1. The Natural Scene and Early Inhabitants
3rd St. and C St.
Facing San Andreas Fault
On two distinct geographical plates, east/west
1906 quake epicenter not in Olema as previously thought, but off coast of southern Marin County, but most surface movement was here
Douglas fir, bishop pine and hardwoods like bay and live oak on Inverness side of fault; bishop pine (THIS IS ACTUALLY CONFUSING SINCE BOTH SIDES SHARE LIVE OAK, FIR, BUCKEYE, BAY, ETC.—BEST TO ONLY CALL OUT BISHOPS ON WEST, REDWOODS ON EAST AS UNIQUE) only on east side
Redwood trees only on this side of fault (but not in PRS)
Each side has different soils, geology, wind, grasslands, etc.
Inverness Ridge to west
Olema Valley to left
Tomales Bay to right
Bolinas Ridge behind (stretches from Stinson to Marshall) & Black Mountain/Elephant/Knuckle Mountain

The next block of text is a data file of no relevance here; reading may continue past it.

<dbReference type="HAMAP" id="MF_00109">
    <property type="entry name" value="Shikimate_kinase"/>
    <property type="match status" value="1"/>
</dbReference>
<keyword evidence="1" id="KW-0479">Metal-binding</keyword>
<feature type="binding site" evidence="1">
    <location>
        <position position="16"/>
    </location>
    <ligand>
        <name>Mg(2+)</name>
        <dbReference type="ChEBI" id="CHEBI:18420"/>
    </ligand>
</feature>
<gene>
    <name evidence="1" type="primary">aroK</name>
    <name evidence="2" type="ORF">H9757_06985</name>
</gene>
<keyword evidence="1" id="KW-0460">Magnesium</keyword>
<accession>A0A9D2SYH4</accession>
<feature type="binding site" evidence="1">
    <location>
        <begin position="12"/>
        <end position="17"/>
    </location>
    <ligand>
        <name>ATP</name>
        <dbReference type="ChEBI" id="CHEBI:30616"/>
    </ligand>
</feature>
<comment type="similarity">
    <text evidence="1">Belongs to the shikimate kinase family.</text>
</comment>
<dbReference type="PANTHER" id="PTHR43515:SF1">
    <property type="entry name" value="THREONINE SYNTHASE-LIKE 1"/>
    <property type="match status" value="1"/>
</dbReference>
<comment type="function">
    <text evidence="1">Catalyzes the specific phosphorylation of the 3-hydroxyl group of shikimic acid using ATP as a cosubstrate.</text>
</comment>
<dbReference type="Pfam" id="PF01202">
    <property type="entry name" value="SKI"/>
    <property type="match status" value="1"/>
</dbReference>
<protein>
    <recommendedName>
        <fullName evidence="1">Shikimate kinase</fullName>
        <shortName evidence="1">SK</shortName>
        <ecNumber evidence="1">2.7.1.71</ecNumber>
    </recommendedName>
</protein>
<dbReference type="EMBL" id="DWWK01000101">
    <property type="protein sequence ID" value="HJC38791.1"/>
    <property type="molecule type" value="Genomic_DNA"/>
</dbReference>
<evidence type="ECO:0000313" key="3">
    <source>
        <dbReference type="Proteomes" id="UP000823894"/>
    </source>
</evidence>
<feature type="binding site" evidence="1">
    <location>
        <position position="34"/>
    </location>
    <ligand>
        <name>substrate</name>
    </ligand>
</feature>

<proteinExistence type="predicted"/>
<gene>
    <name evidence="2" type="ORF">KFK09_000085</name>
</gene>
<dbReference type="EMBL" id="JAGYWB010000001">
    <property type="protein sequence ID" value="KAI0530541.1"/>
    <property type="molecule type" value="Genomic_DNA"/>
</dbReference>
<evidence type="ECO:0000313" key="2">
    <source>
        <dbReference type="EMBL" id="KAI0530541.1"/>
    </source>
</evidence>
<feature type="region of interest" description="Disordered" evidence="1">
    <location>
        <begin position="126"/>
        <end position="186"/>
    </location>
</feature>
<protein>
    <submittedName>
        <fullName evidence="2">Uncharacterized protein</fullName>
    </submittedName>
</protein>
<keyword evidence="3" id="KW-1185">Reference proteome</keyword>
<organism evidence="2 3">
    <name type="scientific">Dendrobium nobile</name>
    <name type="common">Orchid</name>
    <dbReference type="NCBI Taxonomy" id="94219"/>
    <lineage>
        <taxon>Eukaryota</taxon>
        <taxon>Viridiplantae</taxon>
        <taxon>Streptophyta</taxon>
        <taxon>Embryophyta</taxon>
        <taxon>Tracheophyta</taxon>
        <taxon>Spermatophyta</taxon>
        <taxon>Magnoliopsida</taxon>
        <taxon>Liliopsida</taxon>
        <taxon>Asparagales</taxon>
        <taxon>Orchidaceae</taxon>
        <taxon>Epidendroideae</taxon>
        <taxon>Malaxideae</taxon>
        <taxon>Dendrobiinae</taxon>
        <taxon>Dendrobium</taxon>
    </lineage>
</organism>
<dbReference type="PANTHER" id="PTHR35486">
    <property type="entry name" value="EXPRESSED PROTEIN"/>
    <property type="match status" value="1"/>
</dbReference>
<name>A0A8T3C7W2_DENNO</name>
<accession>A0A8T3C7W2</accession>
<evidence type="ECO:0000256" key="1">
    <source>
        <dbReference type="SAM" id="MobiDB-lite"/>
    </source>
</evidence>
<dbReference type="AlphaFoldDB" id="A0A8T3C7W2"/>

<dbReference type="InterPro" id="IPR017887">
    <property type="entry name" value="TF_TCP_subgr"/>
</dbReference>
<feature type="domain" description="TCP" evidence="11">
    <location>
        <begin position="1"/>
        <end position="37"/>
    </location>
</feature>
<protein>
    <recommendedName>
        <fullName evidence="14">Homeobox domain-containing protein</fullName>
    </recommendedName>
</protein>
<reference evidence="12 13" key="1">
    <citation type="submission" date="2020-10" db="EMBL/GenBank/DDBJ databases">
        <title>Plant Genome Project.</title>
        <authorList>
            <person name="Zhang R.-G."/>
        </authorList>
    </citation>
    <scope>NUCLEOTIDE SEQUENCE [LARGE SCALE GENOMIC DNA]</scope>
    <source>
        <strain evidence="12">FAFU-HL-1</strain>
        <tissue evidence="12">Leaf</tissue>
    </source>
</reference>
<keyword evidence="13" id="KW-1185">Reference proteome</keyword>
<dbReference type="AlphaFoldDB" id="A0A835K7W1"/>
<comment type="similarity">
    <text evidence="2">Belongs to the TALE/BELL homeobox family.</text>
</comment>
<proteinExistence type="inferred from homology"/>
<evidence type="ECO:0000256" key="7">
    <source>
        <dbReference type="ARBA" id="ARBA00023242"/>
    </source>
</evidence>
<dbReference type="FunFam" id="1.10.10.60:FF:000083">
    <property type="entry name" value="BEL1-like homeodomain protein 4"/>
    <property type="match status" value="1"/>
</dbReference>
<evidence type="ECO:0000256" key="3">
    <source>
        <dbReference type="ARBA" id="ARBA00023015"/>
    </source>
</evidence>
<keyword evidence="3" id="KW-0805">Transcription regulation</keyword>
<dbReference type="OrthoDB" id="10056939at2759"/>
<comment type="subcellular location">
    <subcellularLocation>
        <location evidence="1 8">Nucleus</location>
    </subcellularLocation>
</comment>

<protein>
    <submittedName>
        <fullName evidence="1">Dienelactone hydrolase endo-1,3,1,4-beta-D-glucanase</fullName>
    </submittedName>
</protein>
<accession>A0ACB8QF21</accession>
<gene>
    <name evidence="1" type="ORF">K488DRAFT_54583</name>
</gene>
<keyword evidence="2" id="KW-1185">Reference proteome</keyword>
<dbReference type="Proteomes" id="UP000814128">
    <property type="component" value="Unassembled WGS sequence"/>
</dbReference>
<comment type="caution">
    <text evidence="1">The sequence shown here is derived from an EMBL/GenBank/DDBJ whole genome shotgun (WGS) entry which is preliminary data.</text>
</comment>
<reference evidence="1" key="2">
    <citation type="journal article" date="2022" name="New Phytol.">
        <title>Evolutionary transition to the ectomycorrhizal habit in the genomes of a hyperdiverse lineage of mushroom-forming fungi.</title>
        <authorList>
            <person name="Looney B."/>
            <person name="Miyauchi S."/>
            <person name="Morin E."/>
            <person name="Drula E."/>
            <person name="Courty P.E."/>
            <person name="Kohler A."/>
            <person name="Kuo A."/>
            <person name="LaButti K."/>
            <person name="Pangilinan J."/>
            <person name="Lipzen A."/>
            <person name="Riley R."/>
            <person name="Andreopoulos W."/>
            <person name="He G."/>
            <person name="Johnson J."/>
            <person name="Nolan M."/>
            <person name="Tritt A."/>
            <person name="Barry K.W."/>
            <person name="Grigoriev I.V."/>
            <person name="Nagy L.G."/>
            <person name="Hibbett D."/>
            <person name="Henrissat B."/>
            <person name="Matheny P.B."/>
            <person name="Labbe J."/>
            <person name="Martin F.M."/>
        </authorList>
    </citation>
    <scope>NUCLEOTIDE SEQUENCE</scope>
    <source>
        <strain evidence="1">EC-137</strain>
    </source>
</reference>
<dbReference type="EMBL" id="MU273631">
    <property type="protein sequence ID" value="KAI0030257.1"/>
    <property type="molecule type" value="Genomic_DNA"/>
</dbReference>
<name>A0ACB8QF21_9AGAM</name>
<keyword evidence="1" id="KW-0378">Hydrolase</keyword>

Coast Miwok lived here for thousands of years. Used marshes, wetlands, grasslands, forest, bay, etc. – all provided good food sources: clams, oysters, fowl, game, roots, seeds, etc.
Elk grazed here in abundance
Stories of birds being so abundant that at certain times of the year the skies were darkened.
Area controlled by Spanish Mission San Rafael de Archangel, established 1817, then Mexican government – their land grants started in 1836 –Rafael Garcia in Bolinas (he actually ranched in north end of Olema Valley and up as far as Lagunitas Creek, and Rancho Nicasio to JAMES Black (HE WAS A LATER [BUT STILL EARLY] OWNER—ORIGINAL GRANTEES WERE JUAN COOPER AND PABLO DE LA GUERRA) – land where PRS built was owned by Black/Burdell; Spanish & Mexican ranching were for hides and tallow, Americans started the dairy ranching